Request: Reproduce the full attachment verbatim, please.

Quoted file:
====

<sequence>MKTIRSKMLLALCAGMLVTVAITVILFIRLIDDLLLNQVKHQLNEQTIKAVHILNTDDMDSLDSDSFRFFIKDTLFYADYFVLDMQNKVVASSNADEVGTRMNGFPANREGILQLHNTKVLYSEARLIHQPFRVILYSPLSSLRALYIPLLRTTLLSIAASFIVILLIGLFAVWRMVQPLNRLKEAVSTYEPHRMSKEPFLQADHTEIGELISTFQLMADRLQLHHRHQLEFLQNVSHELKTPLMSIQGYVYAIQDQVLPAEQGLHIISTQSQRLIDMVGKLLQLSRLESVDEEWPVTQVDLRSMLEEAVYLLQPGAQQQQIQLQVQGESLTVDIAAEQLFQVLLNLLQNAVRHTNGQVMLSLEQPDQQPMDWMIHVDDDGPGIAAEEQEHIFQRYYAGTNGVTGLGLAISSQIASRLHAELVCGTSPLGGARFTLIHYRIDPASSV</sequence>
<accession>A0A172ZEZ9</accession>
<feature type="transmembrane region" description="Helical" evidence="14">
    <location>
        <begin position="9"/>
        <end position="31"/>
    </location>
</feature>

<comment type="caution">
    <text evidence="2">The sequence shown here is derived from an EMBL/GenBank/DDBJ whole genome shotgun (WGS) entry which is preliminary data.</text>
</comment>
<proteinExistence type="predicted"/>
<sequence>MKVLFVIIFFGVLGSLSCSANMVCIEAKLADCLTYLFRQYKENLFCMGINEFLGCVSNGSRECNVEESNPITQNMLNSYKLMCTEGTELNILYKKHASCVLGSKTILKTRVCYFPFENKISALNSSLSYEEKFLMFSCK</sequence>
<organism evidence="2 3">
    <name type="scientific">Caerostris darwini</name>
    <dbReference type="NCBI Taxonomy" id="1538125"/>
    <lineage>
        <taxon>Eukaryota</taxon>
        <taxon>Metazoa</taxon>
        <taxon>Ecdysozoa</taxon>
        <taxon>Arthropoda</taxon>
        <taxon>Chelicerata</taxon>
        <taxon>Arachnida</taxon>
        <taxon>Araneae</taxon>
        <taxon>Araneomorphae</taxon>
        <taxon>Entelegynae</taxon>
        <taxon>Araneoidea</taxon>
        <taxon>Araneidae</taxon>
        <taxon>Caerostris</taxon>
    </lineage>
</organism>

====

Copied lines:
<sequence>MKTIRSKMLLALCAGMLVTVAITVILFIRLIDDLLLNQVKHQLNEQTIKAVHILNTDDMDSLDSDSFRFFIKDTLFYADYFVLDMQNKVVASSNADEVGTRMNGFPANREGILQLHNTKVLYSEARLIHQPFRVILYSPLSSLRALYIPLLRTTLLSIAASFIVILLIGLFAVWRMVQPLNRLKEAVSTYEPHRMSKEPFLQADHTEIGELISTFQLMADRLQLHHRHQLEFLQNVSHELKTPLMSIQGYVYAIQDQVLPAEQGLHIISTQSQRLIDMVGKLLQLSRLESVDEEWPVTQVDLRSMLEEAVYLLQPGAQQQQIQLQVQGESLTVDIAAEQLFQVLLNLLQNAVRHTNGQVMLSLEQPDQQPMDWMIHVDDDGPGIAAEEQEHIFQRYYAGTNGVTGLGLAISSQIASRLHAELVCGTSPLGGARFTLIHYRIDPASSV</sequence>
<accession>A0A172ZEZ9</accession>
<feature type="transmembrane region" description="Helical" evidence="14">
    <location>
        <begin position="9"/>
        <end position="31"/>
    </location>
</feature>

<comment type="caution">
    <text evidence="2">The sequence shown here is derived from an EMBL/GenBank/DDBJ whole genome shotgun (WGS) entry which is preliminary data.</text>
</comment>
<proteinExistence type="predicted"/>
<sequence>MKVLFVIIFFGVLGSLSCSANMVCIEAKLADCLTYLFRQYKENLFCMGINEFLGCVSNGSRECNVEESNPITQNMLNSYKLMCTEGTELNILYKKHASCVLGSKTILKTRVCYFPFENKISALNSSLSYEEKFLMFSCK</sequence>
<organism evidence="2 3">
    <name type="scientific">Caerostris darwini</name>
    <dbReference type="NCBI Taxonomy" id="1538125"/>
    <lineage>
        <taxon>Eukaryota</taxon>
        <taxon>Metazoa</taxon>
        <taxon>Ecdysozoa</taxon>
        <taxon>Arthropoda</taxon>
        <taxon>Chelicerata</taxon>
        <taxon>Arachnida</taxon>
        <taxon>Araneae</taxon>
        <taxon>Araneomorphae</taxon>
        <taxon>Entelegynae</taxon>
        <taxon>Araneoidea</taxon>
        <taxon>Araneidae</taxon>
        <taxon>Caerostris</taxon>
    </lineage>
</organism>